The social media giant has been made the subject of the lawsuit by a Californian judge, who alleges that the site gathered biometric information without users' explicit consent, according to BBC News.
Facebook uses "tag suggestions" to spot users' friends in uploaded photos using facial recognition, and according to the lawsuit, this breaches a state law in Illinois.
On Monday (16.04.18), US District Judge James Donato ruled to certify a class of Facebook users, which is a key legal hurdle for a class action suit.
According to the court order, the class of people in question is Facebook users "in Illinois for whom Facebook created and stored a face template after June 7, 2011."
If the lawsuit is successful, any person in that group could be entitled to compensation, depending on the outcome.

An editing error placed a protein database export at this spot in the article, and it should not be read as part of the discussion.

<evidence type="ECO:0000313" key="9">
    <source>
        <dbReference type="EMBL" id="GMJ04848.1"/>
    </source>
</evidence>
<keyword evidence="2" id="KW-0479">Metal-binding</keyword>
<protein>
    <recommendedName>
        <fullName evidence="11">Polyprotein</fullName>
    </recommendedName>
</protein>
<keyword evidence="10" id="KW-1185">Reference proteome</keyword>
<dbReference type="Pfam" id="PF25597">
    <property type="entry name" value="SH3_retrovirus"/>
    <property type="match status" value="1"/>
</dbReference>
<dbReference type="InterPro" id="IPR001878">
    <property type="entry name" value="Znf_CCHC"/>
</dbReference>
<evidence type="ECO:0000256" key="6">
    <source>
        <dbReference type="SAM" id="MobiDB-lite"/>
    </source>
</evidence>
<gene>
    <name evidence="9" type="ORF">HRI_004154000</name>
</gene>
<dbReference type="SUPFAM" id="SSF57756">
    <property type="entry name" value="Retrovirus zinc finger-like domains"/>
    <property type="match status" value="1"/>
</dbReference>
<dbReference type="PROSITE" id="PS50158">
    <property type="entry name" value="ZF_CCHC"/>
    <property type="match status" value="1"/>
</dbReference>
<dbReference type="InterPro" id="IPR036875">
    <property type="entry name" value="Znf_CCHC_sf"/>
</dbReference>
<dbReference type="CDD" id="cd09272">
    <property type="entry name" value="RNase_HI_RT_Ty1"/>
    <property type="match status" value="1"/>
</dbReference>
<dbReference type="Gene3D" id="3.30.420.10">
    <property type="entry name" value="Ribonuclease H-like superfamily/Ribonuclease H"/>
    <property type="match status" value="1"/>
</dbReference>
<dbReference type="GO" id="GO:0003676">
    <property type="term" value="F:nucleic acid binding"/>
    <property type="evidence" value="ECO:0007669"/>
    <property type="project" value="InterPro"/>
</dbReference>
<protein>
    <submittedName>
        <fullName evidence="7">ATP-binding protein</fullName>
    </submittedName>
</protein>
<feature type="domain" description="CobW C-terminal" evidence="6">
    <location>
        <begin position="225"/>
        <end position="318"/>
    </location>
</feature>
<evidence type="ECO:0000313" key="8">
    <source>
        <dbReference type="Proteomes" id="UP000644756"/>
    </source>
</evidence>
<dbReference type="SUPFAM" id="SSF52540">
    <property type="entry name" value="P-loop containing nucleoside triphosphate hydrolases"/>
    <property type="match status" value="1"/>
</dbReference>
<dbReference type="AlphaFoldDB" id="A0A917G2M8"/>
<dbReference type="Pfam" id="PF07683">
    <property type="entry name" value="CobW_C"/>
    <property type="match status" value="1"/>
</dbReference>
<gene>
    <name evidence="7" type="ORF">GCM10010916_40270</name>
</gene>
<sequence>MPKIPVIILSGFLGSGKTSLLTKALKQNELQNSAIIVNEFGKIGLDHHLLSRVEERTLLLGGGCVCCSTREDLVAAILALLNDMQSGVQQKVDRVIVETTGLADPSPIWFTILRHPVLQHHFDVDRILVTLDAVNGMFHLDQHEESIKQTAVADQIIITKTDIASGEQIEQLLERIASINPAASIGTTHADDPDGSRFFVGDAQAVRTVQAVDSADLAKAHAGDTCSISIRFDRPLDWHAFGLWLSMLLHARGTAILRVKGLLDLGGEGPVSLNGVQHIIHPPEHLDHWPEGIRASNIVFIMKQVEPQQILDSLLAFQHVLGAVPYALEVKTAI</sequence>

In his order, Judge Donato wrote: "Facebook seems to believe ... statutory damages could amount to billions of dollars."
Facebook rolled out its "tag suggestions" feature in 2011, which uses photos a user has been tagged in before to build up a profile of that person's face, in order to suggest tagging them in future photos.
In the company's help pages, they state: "If you've never been tagged in a photo on Facebook or have untagged yourself in all photos of you on Facebook, then we do not have this summary information for you."
The feature is not available for users in many countries including the UK, and can be turned off in the settings for US users.